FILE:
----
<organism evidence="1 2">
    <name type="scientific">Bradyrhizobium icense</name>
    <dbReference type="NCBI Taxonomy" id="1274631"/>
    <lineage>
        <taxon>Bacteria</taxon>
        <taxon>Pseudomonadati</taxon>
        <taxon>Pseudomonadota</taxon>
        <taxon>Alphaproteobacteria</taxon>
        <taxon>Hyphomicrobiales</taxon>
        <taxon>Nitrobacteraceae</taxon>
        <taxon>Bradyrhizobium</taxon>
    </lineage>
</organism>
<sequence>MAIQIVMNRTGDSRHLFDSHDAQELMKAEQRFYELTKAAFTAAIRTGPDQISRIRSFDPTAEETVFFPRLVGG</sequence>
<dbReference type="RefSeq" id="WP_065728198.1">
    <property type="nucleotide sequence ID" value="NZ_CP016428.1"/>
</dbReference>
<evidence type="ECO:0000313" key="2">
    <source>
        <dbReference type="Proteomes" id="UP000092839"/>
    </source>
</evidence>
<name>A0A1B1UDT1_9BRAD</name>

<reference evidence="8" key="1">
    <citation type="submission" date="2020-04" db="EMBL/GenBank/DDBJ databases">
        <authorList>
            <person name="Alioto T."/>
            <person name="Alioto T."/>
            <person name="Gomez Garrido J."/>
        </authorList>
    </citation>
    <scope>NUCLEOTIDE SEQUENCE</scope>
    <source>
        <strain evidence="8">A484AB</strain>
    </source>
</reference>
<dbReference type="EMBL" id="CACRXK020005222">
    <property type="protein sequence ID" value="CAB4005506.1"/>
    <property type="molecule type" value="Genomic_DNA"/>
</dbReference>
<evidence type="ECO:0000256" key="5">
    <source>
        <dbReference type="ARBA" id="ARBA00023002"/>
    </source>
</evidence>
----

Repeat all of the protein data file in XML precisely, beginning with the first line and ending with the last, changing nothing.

<organism evidence="1 2">
    <name type="scientific">Bradyrhizobium icense</name>
    <dbReference type="NCBI Taxonomy" id="1274631"/>
    <lineage>
        <taxon>Bacteria</taxon>
        <taxon>Pseudomonadati</taxon>
        <taxon>Pseudomonadota</taxon>
        <taxon>Alphaproteobacteria</taxon>
        <taxon>Hyphomicrobiales</taxon>
        <taxon>Nitrobacteraceae</taxon>
        <taxon>Bradyrhizobium</taxon>
    </lineage>
</organism>
<sequence>MAIQIVMNRTGDSRHLFDSHDAQELMKAEQRFYELTKAAFTAAIRTGPDQISRIRSFDPTAEETVFFPRLVGG</sequence>
<dbReference type="RefSeq" id="WP_065728198.1">
    <property type="nucleotide sequence ID" value="NZ_CP016428.1"/>
</dbReference>
<evidence type="ECO:0000313" key="2">
    <source>
        <dbReference type="Proteomes" id="UP000092839"/>
    </source>
</evidence>
<name>A0A1B1UDT1_9BRAD</name>

<reference evidence="8" key="1">
    <citation type="submission" date="2020-04" db="EMBL/GenBank/DDBJ databases">
        <authorList>
            <person name="Alioto T."/>
            <person name="Alioto T."/>
            <person name="Gomez Garrido J."/>
        </authorList>
    </citation>
    <scope>NUCLEOTIDE SEQUENCE</scope>
    <source>
        <strain evidence="8">A484AB</strain>
    </source>
</reference>
<dbReference type="EMBL" id="CACRXK020005222">
    <property type="protein sequence ID" value="CAB4005506.1"/>
    <property type="molecule type" value="Genomic_DNA"/>
</dbReference>
<evidence type="ECO:0000256" key="5">
    <source>
        <dbReference type="ARBA" id="ARBA00023002"/>
    </source>
</evidence>